0

    Thank you, Skylar needed a good defence piece like this. I never hated Skylar. I thought she was very annoying in the first two and half seasons, but by the time she started to accept that Walt was a meth cook, I started to see how valuable she was to the show as something more than an obstacle. I never understood her continued, and actually building, hatred by fans after that point. I think people just have a hard time letting go, and they’re really are a lot of misogynists in this world, though tons of women I know hate Skylar, but I think thats because anti-hero TV makes women want to distance themselves with their role in relationships to badly behaved men.

  12. Jennifer Carr

    Personally, I’ve never been on the Skyler-hate bandwagon – in seasons 1 and 2, I tolerated her without much thought, started to like her more by Season 3 and was rooting for her during Season 4 and onwards. She’s not perfect by any means, but that’s what I love so much about this show – everybody loses their innocence one way or another and their darker sides become more prominent.
    Which leads me to think that it’s not so much misogyny that’s the root of all the hate (although it’s hard to argue that when Marie and Lydia get just as much vitriol), but a lack of empathy. For example, there’s plenty of fans out there that call Jesse a pussy for daring to be a man who wears his heart on his sleeve and for reacting the way a human being genuinely would in such horrible situations and, at the end of the day, wanting to do what’s right and make sure justice is done. But to them, he should just suck it up instead of cry, which would be much less realistic and I’ll always take realism over idealism any day of the week.
    Following the same idea, these fans can’t empathize with the idea that being married to an abusive, megalomaniac drug kingpin and living in fear of him and retribution from the drug world is not as much fun as it’s cracked up to be.
    I asked my cousin who’s a Skyler-hater what it was exactly that made him not like her and he said it was because she was flip-flopping all over the place, that she willingly offered to launder money and then moaned about it, that she did bad things too but still made herself out to be better than Walt. He said if she’d just picked a side and stuck with it till the bitter end, he’d have enjoyed her character much more.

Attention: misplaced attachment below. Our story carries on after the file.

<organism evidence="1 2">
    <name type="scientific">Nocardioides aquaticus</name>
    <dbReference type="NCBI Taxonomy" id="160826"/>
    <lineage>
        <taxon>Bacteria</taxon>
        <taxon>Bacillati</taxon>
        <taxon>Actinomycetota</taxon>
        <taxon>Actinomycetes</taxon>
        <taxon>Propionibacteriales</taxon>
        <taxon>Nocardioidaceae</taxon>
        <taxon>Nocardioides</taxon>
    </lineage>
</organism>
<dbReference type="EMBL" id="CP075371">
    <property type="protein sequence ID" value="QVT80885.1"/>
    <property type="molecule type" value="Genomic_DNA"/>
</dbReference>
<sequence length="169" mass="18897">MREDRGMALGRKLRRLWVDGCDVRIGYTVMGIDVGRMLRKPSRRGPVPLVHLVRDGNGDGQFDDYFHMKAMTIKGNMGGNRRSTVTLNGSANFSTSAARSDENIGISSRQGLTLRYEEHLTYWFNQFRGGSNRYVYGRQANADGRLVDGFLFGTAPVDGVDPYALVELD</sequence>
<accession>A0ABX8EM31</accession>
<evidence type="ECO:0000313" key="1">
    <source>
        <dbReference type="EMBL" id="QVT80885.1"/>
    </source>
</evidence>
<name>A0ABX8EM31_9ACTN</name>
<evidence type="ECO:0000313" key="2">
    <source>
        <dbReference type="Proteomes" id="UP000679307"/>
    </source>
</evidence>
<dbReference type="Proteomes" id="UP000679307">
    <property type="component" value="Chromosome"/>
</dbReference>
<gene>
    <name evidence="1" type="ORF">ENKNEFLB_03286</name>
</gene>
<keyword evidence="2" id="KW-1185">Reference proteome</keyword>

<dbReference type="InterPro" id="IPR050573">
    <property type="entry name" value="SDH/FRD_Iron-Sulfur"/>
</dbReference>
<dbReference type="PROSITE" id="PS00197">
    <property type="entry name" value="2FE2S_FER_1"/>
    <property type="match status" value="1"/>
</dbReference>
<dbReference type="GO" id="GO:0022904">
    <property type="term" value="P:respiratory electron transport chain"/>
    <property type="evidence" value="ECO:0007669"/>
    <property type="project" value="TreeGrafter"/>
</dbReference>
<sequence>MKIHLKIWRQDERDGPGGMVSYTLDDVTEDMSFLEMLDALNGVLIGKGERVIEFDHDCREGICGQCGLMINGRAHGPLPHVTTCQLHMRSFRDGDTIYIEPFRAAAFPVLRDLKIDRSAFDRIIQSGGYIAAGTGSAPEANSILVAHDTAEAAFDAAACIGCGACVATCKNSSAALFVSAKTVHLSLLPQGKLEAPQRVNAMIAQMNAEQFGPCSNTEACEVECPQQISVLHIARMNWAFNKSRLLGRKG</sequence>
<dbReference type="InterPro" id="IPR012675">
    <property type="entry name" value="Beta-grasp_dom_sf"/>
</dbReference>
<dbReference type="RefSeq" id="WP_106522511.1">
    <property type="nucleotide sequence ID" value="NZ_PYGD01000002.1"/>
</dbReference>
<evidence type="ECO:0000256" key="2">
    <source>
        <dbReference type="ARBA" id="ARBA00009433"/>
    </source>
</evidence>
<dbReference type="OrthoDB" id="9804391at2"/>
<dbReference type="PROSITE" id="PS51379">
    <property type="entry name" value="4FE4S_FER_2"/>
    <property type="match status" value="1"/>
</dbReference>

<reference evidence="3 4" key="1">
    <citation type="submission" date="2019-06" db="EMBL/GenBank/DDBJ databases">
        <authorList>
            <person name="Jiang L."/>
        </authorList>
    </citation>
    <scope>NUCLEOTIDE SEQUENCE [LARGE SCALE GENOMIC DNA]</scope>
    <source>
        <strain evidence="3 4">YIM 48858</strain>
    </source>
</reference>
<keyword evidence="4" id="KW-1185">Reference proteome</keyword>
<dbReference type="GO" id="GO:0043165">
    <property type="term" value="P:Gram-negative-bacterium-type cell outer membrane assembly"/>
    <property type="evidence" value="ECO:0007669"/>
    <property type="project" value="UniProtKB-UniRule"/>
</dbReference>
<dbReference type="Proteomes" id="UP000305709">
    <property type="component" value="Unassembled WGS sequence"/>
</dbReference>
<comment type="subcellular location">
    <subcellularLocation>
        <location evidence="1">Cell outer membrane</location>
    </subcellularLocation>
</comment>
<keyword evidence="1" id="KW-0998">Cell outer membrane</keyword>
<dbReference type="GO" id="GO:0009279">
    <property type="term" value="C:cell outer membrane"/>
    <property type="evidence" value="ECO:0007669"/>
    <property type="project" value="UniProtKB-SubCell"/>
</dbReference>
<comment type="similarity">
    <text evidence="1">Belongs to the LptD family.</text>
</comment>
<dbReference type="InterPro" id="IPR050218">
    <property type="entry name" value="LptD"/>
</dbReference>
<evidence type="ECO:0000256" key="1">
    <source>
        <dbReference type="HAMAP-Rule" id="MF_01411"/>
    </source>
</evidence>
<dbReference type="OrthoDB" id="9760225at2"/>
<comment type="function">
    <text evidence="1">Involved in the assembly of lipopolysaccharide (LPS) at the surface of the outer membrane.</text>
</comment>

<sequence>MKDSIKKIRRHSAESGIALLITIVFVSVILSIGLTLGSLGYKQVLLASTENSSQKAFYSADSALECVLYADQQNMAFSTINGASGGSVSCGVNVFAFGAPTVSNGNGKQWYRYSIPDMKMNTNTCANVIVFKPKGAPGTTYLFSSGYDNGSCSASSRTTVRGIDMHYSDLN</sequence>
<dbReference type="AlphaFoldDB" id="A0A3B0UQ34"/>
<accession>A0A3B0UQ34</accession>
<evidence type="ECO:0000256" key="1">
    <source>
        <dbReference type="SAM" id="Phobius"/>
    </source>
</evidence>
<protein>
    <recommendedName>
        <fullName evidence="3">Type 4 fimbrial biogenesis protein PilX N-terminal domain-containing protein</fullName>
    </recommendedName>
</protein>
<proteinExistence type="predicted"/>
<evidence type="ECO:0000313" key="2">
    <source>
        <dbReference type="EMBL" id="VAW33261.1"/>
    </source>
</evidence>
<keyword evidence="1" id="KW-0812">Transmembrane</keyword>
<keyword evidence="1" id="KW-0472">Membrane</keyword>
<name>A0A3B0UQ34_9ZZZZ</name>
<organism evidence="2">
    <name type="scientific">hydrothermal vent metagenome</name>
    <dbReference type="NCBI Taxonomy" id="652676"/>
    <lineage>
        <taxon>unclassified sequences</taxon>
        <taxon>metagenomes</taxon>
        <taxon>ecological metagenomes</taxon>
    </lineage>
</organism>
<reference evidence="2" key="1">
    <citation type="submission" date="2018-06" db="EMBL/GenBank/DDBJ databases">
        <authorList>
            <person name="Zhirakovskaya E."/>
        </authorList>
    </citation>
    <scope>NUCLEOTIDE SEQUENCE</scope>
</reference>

Or it could be that Anna Gunn was right. Any character that plays the “stop-having-fun-guys” role, whether that fun is good or bad (or even if said character is male or female), is automatically going to be hated because they stand in the way of all the cool stuff. They serve as the physical manifestation of that little niggling part of the viewer’s mind that reminds us this is not morally-sound behaviour but, damn it, we’re here for escapism and wish that voice would just shut up and let us drift in blue-meth paradise.
    I’ve been as jawstruck as any other Breaking Bad fan by all the awesome, criminal-world stuff, but when it comes down to it, I always ended up coming back for the character drama, of which Skyler is a crucial part.
    So, that’s my take on all this. Thanks for writing this article. It’s article, persuasive and makes a very strong argument that I hope resonates.

  13. Robert Humphrey

    I never fully understood those that hate Skyler. Sometimes the Skyler haters have some valid points, but for the most part it’s, “she’s punishing her husband for him trying to financially provide for his family.” That is quite possible the WORST argument I’ve ever heard in my life. Really, by the time we’re in the second season (but definitely the third season and beyond), Walt is clearly in the game for the power, the control. It has nothing to do with his family anymore. He stopped caring about the well-being of his family when he put them in danger and failed to fully realize it or take the necessary precautions to protect them. Skyler isn’t the hateful wife that everyone portrays her to be; she’s the emotionally conflicted wife trying to protect her kids while trying to figure out what to do. While Breaking Bad is clearly about Walt’s descent into darkness, I’d argue that it’s also about Skyler’s descent into darkness. She loathed her husband for the situation she had put the family in, and rightfully so. (I’m sure if someone’s spouse came home and said, “I’m cooking and selling meth to make money,” that person would probably do what Skyler did and more.) However, once Skyler realized she was in deep too, she became more of a partner with Walt. She could’ve easily escaped punishment by giving Walt up, but instead, when Hank questioned her, she stood by Walt.

    I’ve never understood why people say they hate Skyler for trying to hinder Walt. Wouldn’t you try to get you and your kids away from a meth dealer? And ultimately, she became part of Walt’s operation. Really, if it weren’t for her, Walt likely would have been caught sooner than he was. Toward the end of the series, Skyler showed more clarity of mind for how to run the operation than Walt. I think if we’re going to hate Skyler, we should hate her for allowing herself to be dragged in to Walt’s operation, not for being a realistic wife and trying to get her kids away from her drug dealing husband.